+ early_acpi_process_madt();
  +
  + return 0;
  +}
  +
  +int __init acpi_boot_init(void)
  +{
  + /*
  + * If acpi_disabled, bail out
  + */
  + if (acpi_disabled)
  + return -ENODEV;
  +
  + acpi_table_parse(ACPI_SIG_FADT, acpi_parse_fadt);
  +
  + /*
  + * Process the Multiple APIC Description Table (MADT), if present
  + */
  + acpi_process_madt();
  +
  + return 0;
  +}
 
  Well, apart from having three init calls, one returning void and two
  returning proper values, do not understand why, and do not understand
  why we need three calls in the first place...why should we process MADT
  twice in two separate calls ? What is supposed to change in between that
  prevents you from merging the two together ?
 
 Thanks for pointing this out. I can merge acpi_boot_table_init() and
 early_acpi_boot_init() together, but can not merge early_acpi_boot_init()
 and acpi_boot_init() together.
 
 early_acpi_boot_init() and acpi_boot_init() was separated intentionally for
 memory hotplug reasons. memory allocated in this stage can not be migrated
 and cause memory hot-remove failed, in order to keep memory allocated
 at base node (general NUMA node 0 in the system) at boot stage, we should
 parse SRAT first before CPU is enumerated, does this make sense to you?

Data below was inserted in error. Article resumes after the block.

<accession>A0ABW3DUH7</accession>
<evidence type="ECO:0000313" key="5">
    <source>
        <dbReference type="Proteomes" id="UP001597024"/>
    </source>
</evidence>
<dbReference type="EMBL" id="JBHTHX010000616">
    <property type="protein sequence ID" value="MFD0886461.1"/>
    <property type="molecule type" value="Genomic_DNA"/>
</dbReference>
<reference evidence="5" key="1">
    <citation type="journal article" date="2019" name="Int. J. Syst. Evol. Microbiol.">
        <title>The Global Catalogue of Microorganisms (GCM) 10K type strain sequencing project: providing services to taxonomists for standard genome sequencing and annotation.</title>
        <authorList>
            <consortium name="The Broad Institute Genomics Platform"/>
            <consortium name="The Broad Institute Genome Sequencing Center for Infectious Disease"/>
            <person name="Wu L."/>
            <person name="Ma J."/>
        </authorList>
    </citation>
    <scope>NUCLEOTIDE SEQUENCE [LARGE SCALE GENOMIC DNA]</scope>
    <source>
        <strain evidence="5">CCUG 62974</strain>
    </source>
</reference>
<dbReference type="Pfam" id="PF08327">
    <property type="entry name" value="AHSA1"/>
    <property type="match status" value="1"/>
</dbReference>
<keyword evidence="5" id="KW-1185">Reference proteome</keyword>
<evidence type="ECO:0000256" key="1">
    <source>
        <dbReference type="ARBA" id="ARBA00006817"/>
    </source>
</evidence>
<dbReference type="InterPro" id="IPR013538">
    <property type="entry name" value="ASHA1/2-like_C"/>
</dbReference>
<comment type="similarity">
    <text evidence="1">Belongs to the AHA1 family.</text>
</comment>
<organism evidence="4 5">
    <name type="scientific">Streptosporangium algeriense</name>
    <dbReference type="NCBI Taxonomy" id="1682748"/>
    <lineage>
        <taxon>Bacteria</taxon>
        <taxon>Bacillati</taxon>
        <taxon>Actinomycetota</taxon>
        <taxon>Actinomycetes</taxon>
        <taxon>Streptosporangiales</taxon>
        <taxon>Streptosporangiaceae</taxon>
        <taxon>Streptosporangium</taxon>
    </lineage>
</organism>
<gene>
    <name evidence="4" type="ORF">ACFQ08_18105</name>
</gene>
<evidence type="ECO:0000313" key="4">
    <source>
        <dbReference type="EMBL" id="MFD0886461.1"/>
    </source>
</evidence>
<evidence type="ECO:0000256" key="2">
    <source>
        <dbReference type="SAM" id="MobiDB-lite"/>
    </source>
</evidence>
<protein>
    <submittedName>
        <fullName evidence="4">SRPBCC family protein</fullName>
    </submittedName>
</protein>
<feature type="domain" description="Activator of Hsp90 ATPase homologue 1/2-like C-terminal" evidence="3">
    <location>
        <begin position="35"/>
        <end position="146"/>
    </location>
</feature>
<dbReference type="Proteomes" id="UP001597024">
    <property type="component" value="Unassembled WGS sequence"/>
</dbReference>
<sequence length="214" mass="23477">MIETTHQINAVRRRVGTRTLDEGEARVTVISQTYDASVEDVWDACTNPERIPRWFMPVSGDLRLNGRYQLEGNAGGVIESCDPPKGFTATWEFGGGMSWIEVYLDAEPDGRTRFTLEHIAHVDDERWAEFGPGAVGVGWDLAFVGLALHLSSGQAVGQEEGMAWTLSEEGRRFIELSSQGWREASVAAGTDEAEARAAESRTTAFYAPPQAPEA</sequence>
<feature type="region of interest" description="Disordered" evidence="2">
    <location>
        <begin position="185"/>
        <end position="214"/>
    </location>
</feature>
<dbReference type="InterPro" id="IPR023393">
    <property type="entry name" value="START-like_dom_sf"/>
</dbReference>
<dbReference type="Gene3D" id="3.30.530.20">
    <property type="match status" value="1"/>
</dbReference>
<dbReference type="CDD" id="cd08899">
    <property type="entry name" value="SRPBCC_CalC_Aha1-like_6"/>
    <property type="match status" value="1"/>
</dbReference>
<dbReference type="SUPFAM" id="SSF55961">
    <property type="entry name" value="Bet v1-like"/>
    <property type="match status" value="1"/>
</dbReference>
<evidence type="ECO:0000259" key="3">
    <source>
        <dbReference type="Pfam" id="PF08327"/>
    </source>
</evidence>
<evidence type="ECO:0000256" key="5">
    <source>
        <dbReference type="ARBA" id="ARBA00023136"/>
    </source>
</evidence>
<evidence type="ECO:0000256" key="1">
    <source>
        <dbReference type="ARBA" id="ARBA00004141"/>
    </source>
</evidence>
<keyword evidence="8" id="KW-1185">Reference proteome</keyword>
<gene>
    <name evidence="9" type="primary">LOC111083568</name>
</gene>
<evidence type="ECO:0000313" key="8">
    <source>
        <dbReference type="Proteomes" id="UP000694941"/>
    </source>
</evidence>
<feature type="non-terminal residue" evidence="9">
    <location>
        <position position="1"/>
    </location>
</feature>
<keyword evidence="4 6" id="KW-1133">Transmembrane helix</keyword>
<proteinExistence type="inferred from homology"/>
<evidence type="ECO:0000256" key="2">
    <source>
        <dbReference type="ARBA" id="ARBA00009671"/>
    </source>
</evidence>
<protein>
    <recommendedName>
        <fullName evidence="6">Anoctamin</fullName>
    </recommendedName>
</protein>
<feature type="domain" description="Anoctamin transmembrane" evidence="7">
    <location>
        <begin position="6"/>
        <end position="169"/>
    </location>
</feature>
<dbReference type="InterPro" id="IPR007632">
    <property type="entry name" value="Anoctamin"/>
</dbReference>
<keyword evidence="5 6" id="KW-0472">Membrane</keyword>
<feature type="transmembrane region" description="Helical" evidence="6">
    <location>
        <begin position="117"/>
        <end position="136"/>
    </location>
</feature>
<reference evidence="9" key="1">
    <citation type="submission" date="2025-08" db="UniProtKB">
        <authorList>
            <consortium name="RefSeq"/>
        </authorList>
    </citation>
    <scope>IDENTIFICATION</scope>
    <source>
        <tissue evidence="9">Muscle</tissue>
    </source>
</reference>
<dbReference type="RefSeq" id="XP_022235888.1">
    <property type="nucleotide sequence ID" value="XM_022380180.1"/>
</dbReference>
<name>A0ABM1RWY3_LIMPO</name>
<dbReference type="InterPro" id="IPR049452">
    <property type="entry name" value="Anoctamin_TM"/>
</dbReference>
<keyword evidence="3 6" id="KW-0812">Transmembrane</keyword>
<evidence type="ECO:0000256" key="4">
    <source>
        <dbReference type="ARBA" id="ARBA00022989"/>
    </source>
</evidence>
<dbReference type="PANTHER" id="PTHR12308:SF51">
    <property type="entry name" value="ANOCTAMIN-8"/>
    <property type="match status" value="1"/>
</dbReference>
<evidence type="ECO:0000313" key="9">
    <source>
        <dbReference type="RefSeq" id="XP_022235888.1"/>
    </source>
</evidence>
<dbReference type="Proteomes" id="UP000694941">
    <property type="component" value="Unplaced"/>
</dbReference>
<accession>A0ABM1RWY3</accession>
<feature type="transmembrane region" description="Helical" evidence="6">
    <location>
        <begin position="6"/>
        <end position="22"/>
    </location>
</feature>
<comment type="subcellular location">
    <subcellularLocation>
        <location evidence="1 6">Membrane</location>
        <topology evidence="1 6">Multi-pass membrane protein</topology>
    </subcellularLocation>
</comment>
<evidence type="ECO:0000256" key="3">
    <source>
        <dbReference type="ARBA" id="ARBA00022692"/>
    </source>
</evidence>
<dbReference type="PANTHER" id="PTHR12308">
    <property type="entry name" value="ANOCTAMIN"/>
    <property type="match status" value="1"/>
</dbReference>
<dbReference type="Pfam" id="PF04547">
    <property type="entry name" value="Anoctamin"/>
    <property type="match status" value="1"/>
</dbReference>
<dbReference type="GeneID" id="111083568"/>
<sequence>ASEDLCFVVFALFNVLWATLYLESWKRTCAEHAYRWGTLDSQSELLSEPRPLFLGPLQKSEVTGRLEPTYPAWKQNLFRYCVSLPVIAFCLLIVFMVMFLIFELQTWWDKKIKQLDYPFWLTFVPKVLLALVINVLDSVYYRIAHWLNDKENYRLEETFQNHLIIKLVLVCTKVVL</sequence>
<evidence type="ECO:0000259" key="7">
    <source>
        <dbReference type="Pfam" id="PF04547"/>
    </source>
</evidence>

Are you parsing the SRAT in this series to get memory info or memory is
still initialized by DT even when system is supposed to be booted with ACPI
(ie there is a valid ACPI root table ?)

I have a hunch the latter is what's happening (and that's wrong, because
memory information when kernel is booted through ACPI must be retrieved
from UEFI - at least that's what has been defined), so I still see an early
hook to initialize ACPI tables before paging_init() that has no use as the
current patchset stands, please correct me if I am wrong.

Thank you,
Lorenzo

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Re: [PATCH 10/20] ARM64 / ACPI: Enumerate possible/present CPU set and map logical cpu id to APIC id

2014-01-24 Thread Lorenzo Pieralisi
On Fri, Jan 24, 2014 at 02:37:28PM +, Hanjun Guo wrote: